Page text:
Views: 467, Replies: 4 » Jump to the end
Jul 19, 2017 9:22 AM CST
|I just joined so that I could specifically ask this question, and because I love to garden, of course!
So, this is my first year with a full garden and I didn't account for as much room as I now need. My cucumber plants and my squash plants have more or less intermingled themselves over the course of 2 months. As you all may know, the cucumber vine is just overtaking everything, but it's manageable.
The problem is that my cucumbers look like squash, they are tapered at one end and a pale yellow/green color. They smell like cucumbers and they taste like cucumbers (maybe a little more mild than usual) but I swear, they look like squash!
The internet says the two plants can't cross pollinate, but I feel I may be a good candidate to debunk that. Take a look at the photos below, both are from the same cucumber vine. I know it may be hard to believe, but I'm so new at this that I couldn't make it up! Help!! What's happening???
Jul 19, 2017 9:39 AM CST
|Incomplete pollination was the answer on another thread I saw this morning. Someone else may have a different answer for you.|
Jul 19, 2017 10:19 AM CST
|It's very interesting, but I'm afraid your theory of cross-pollinating isn't the answer. Even if they did cross, i.e. bees carried pollen from squash to cucumber, or the other way around, the vines wouldn't immediately make fruit that was the result of the cross. The seeds inside your cucumbers or squash would be the combination of the two. So you'd have to let a fruit (either squash or cucumber) mature all the way to brown and dry, so the seeds were mature and then plant those seeds to get the result of the cross-pollination.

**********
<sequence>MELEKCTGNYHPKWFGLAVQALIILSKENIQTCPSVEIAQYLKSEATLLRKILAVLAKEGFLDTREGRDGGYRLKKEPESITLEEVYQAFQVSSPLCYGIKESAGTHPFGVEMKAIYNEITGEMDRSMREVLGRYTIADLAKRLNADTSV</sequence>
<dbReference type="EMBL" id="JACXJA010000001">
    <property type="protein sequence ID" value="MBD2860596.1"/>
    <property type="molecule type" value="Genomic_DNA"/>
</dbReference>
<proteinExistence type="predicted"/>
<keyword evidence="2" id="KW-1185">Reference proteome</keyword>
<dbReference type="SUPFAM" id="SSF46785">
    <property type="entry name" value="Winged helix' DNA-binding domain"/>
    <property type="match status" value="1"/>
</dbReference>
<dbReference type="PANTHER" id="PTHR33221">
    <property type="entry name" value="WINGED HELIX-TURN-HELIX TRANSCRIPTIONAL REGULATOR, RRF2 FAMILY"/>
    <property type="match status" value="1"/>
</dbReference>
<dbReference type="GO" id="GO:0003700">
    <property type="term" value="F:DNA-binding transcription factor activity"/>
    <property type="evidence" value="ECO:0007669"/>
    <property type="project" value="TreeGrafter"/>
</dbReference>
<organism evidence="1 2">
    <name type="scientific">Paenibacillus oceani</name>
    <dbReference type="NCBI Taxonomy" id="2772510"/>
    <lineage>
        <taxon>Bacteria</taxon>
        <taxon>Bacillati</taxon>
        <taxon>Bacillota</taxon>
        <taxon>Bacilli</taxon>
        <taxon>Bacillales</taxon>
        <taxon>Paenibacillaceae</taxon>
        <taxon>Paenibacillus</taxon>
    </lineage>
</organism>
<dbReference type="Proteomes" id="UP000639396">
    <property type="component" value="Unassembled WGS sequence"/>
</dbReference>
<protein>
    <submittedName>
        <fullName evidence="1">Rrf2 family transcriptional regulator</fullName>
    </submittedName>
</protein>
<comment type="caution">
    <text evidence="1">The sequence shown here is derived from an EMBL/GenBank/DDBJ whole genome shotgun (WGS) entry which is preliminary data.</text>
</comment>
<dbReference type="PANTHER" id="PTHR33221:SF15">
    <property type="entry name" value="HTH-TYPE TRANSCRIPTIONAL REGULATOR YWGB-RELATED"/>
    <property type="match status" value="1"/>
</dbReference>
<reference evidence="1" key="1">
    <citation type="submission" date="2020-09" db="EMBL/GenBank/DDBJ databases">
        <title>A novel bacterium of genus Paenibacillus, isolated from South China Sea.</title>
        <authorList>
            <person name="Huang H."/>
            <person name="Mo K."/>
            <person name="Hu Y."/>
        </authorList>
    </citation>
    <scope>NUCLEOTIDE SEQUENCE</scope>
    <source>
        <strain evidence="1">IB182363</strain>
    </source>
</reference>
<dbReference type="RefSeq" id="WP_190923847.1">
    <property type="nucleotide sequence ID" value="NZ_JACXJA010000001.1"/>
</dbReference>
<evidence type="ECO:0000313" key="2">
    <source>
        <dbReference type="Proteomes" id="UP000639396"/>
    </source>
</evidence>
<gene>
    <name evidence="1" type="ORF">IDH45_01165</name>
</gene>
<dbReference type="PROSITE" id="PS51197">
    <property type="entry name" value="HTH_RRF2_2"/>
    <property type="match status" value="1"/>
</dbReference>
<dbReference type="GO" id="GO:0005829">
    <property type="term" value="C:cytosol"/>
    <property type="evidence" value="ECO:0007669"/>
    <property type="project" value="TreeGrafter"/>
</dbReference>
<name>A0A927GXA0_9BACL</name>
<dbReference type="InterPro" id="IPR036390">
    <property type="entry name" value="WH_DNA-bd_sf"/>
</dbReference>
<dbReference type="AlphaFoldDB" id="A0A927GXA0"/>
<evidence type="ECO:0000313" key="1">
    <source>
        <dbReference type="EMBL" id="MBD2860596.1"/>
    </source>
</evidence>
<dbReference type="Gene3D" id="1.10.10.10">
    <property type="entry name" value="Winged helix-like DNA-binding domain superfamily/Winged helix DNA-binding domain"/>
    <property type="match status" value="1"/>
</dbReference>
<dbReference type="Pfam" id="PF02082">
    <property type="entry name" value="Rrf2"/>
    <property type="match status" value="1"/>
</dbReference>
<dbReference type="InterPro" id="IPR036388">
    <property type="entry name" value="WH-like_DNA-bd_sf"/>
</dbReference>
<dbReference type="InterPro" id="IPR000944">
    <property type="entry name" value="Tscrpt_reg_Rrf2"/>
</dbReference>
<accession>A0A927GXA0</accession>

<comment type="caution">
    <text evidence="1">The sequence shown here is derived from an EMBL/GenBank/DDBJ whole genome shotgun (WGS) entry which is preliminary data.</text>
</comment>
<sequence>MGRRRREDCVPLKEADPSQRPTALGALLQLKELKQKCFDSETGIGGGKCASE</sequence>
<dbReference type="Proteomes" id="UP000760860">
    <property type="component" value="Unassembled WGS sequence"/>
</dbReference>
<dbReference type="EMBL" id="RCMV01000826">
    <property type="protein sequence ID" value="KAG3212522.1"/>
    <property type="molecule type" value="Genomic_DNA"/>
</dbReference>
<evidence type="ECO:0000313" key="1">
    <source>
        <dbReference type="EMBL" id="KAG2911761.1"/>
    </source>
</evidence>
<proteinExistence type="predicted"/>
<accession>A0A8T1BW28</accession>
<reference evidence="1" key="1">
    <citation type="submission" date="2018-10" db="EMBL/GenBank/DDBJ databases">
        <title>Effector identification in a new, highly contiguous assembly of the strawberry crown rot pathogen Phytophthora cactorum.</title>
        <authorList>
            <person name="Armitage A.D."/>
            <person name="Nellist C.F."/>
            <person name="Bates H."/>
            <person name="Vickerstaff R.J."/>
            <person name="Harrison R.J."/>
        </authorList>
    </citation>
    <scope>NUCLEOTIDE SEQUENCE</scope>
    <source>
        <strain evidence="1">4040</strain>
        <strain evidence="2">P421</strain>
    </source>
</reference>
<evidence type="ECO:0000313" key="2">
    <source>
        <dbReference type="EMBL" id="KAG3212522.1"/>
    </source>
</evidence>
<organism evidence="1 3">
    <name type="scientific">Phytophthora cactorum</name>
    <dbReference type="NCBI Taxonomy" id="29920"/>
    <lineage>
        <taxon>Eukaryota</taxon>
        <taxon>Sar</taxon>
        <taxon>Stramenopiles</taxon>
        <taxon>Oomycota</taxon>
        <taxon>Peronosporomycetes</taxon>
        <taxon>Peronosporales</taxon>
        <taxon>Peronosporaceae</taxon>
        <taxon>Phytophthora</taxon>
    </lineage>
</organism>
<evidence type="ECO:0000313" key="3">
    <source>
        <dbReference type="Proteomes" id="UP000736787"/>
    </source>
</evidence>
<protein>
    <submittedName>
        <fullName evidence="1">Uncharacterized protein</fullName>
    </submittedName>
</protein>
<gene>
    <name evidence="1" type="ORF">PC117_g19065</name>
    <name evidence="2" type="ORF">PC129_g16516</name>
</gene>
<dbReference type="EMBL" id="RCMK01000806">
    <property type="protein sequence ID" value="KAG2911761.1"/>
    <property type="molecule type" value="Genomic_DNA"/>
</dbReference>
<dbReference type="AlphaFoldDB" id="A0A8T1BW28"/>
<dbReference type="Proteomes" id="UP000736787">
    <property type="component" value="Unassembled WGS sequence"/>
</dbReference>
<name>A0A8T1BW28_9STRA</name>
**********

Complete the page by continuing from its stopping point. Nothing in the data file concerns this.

I think probably incomplete pollination is the problem. Those light green cukes look like the Armenian type. Do you know what type you bought? Or did you start them from seed, and still have the seed packet.
Anyway, to get complete pollination, try brushing some pollen from a mature male flower (with pollen visible and no fruit behind it) to a female flower (has a baby fruit on the stem behind it) using a little artist's paint brush. Be sure you pollinate cukes to cukes, and squash to squash. It's easy to tell the flowers apart because the squash flowers will be a lot bigger.
"Success is stumbling from failure to failure with no loss of enthusiasm." –Winston Churchill
Name: Philip Becker
Fresno California (Zone 8a)
Jul 19, 2017 12:07 PM CST
| 😁 and
The deformed ones, pick off, early. You can eat them, but being white, they probably will taste ! BLAH !!!
The two green ones look great 😜.
Butt !!! From pic, maybe a little to mature might have to de-seed them
Pick when about 2 inches diameter, then seeds will be edible.
Anything i say, could be misrepresented, or wrong.
Jul 19, 2017 7:21 PM CST
|They look like Armenium cucumbers that are:
1. Not being completely pollinated
2. Are being picked too late.
Cucumbers and squash don't cross pollinate AND (as previously mentioned) wouldn't show indications of that this season anyway. Now, corn... lets talk about that.
Life is not a journey to the grave with the intention of arriving safely in a pretty and well preserved body, but rather to skid in broadside, thoroughly used up, totally worn out, and proclaiming...."WOW What a Ride!!" -Mark Frost
|« Garden.org Homepage
« Back to the top
« Forums List
« Ask a Question forum